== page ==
Amid reports of violence on the picket lines, the Communications Workers of America and the IBEW announced that their Verizon workers will return to their jobs on Tuesday, ending a two-week strike that was the country's longest in four years. "We have reached agreement with Verizon on how bargaining will proceed and how it will be restructured," the CWA statement reads, "The major issues remain to be discussed, but overall, issues now are focused and narrowed."
Although a new contract has not been hammered out, the Times reports that the unions are backing off "because Verizon management had finally agreed to engage in serious bargaining…after the company had originally insisted on negotiating more than 100 proposals for concessions." 45,000 union members "from Virginia to New England" walked out on August 7 because Verizon asked workers to scale back their benefits due to sagging profitability in the company's landline business, despite strong profits overall.
Verizon wants "a pension freeze for current workers, fewer sick days, an end to all job security provisions, far larger employee contributions towards health coverage, and freedom to do as much outsourcing as it wants," among other things. No big deal, just a few minor changes! Striking workers, who are employed in the company's landline and FiOS Internet and cable divisions, forsook paychecks for two weeks and widely disrupted customer service to protest Verizon's positions.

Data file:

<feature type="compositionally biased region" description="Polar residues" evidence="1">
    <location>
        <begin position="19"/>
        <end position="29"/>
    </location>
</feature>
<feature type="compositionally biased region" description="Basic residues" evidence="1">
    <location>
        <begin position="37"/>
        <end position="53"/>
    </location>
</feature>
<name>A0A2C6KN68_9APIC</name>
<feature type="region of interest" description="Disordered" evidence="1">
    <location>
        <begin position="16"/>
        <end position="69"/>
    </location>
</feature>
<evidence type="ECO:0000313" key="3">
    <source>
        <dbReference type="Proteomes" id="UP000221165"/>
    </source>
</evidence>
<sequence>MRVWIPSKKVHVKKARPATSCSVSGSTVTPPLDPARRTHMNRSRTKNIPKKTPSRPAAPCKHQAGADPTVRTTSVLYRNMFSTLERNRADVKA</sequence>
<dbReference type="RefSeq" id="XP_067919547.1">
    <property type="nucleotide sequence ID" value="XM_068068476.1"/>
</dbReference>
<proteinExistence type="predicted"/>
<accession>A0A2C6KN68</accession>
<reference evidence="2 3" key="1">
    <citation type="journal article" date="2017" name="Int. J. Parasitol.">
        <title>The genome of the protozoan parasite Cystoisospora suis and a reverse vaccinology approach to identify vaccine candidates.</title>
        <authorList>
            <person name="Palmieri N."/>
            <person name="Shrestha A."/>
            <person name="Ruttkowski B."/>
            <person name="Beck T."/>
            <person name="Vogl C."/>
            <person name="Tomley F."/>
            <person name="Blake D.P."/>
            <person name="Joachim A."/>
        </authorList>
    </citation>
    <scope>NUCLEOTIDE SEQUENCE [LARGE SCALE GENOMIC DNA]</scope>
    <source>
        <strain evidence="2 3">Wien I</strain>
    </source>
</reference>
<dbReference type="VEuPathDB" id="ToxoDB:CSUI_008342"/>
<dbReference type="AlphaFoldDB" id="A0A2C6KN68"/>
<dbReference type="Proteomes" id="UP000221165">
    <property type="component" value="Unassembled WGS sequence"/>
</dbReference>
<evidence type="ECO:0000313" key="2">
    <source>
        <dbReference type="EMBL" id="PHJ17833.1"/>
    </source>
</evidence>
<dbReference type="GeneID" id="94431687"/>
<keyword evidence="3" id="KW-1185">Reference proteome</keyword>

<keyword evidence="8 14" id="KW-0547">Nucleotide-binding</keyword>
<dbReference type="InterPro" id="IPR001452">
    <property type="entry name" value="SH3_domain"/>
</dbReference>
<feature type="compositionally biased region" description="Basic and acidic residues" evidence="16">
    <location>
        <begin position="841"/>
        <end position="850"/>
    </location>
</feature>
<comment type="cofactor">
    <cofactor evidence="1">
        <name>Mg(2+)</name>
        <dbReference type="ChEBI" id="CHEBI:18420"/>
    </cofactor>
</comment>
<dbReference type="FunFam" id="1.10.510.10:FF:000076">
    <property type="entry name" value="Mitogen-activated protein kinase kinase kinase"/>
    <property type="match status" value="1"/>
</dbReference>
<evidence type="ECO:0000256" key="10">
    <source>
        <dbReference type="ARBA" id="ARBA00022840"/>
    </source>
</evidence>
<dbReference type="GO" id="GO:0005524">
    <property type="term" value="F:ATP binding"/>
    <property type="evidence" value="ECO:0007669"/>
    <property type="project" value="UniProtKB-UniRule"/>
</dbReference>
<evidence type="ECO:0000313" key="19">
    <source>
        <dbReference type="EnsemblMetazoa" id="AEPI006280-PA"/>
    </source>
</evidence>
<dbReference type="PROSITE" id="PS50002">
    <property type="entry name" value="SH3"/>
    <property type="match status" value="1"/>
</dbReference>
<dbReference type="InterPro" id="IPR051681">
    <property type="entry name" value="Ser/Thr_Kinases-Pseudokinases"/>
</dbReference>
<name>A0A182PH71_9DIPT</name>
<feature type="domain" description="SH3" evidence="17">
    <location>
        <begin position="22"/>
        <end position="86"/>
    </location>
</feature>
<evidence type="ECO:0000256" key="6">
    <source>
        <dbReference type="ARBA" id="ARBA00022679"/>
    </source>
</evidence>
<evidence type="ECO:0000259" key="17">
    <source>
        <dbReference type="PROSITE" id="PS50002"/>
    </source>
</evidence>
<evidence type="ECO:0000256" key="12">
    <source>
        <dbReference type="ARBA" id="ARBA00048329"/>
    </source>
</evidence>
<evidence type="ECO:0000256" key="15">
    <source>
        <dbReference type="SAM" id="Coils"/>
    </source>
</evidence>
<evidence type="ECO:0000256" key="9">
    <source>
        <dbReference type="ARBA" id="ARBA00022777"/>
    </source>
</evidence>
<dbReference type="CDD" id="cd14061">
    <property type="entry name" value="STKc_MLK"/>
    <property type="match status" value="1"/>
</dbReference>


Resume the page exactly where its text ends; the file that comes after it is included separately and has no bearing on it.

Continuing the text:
CWA president Larry Cohen told the paper, "We don't consider this a victory in any way. We consider it progress toward a good process at Verizon." Hopefully for the union members, who have watched the rights of their peers across the country become endangered in recent months, negotiations have progressed beyond what is seen in this encounter between Verizon CEO Lowell McAdams and a protester on August 9.